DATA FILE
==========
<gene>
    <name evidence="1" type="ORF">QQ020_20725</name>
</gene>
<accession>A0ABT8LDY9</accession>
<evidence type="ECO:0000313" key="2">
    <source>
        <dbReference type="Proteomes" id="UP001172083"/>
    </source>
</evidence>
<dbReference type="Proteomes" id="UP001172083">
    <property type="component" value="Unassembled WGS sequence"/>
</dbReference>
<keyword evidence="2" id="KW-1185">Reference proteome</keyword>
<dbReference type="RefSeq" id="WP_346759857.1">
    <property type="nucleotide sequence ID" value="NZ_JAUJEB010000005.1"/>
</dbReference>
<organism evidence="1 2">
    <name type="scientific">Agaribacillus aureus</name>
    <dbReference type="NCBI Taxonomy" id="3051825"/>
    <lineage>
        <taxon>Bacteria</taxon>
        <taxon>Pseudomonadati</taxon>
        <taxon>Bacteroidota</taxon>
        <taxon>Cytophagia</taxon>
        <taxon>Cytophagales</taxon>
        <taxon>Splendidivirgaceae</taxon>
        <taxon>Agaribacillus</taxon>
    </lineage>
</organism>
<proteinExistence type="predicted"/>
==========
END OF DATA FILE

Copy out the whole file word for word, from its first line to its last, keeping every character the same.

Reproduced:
<gene>
    <name evidence="1" type="ORF">QQ020_20725</name>
</gene>
<accession>A0ABT8LDY9</accession>
<evidence type="ECO:0000313" key="2">
    <source>
        <dbReference type="Proteomes" id="UP001172083"/>
    </source>
</evidence>
<dbReference type="Proteomes" id="UP001172083">
    <property type="component" value="Unassembled WGS sequence"/>
</dbReference>
<keyword evidence="2" id="KW-1185">Reference proteome</keyword>
<dbReference type="RefSeq" id="WP_346759857.1">
    <property type="nucleotide sequence ID" value="NZ_JAUJEB010000005.1"/>
</dbReference>
<organism evidence="1 2">
    <name type="scientific">Agaribacillus aureus</name>
    <dbReference type="NCBI Taxonomy" id="3051825"/>
    <lineage>
        <taxon>Bacteria</taxon>
        <taxon>Pseudomonadati</taxon>
        <taxon>Bacteroidota</taxon>
        <taxon>Cytophagia</taxon>
        <taxon>Cytophagales</taxon>
        <taxon>Splendidivirgaceae</taxon>
        <taxon>Agaribacillus</taxon>
    </lineage>
</organism>
<proteinExistence type="predicted"/>